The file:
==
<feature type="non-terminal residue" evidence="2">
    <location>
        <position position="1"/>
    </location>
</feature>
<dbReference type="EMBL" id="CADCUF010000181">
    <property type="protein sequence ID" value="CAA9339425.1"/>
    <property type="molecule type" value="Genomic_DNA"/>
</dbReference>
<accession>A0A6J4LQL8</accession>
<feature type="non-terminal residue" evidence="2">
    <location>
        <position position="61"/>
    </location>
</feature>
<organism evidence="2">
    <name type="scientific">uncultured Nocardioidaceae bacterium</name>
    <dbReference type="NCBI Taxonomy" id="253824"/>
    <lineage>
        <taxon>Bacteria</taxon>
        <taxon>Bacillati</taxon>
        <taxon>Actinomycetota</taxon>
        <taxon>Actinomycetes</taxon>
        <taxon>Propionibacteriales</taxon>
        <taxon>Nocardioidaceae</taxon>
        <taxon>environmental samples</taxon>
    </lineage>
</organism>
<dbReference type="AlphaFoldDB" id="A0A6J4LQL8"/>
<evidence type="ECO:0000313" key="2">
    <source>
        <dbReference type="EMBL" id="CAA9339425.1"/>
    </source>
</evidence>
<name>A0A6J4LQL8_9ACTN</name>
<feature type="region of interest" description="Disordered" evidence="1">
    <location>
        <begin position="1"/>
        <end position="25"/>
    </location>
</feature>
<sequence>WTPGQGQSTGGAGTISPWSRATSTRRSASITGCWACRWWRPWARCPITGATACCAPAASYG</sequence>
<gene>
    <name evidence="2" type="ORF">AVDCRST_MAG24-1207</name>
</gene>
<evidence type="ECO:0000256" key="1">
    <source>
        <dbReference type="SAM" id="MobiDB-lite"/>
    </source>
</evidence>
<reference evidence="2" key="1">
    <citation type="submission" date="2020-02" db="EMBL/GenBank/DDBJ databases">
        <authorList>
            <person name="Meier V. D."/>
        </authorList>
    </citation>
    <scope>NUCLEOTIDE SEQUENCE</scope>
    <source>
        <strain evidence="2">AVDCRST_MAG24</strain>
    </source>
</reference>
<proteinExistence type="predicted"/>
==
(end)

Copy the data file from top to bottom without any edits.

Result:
<feature type="non-terminal residue" evidence="2">
    <location>
        <position position="1"/>
    </location>
</feature>
<dbReference type="EMBL" id="CADCUF010000181">
    <property type="protein sequence ID" value="CAA9339425.1"/>
    <property type="molecule type" value="Genomic_DNA"/>
</dbReference>
<accession>A0A6J4LQL8</accession>
<feature type="non-terminal residue" evidence="2">
    <location>
        <position position="61"/>
    </location>
</feature>
<organism evidence="2">
    <name type="scientific">uncultured Nocardioidaceae bacterium</name>
    <dbReference type="NCBI Taxonomy" id="253824"/>
    <lineage>
        <taxon>Bacteria</taxon>
        <taxon>Bacillati</taxon>
        <taxon>Actinomycetota</taxon>
        <taxon>Actinomycetes</taxon>
        <taxon>Propionibacteriales</taxon>
        <taxon>Nocardioidaceae</taxon>
        <taxon>environmental samples</taxon>
    </lineage>
</organism>
<dbReference type="AlphaFoldDB" id="A0A6J4LQL8"/>
<evidence type="ECO:0000313" key="2">
    <source>
        <dbReference type="EMBL" id="CAA9339425.1"/>
    </source>
</evidence>
<name>A0A6J4LQL8_9ACTN</name>
<feature type="region of interest" description="Disordered" evidence="1">
    <location>
        <begin position="1"/>
        <end position="25"/>
    </location>
</feature>
<sequence>WTPGQGQSTGGAGTISPWSRATSTRRSASITGCWACRWWRPWARCPITGATACCAPAASYG</sequence>
<gene>
    <name evidence="2" type="ORF">AVDCRST_MAG24-1207</name>
</gene>
<evidence type="ECO:0000256" key="1">
    <source>
        <dbReference type="SAM" id="MobiDB-lite"/>
    </source>
</evidence>
<reference evidence="2" key="1">
    <citation type="submission" date="2020-02" db="EMBL/GenBank/DDBJ databases">
        <authorList>
            <person name="Meier V. D."/>
        </authorList>
    </citation>
    <scope>NUCLEOTIDE SEQUENCE</scope>
    <source>
        <strain evidence="2">AVDCRST_MAG24</strain>
    </source>
</reference>
<proteinExistence type="predicted"/>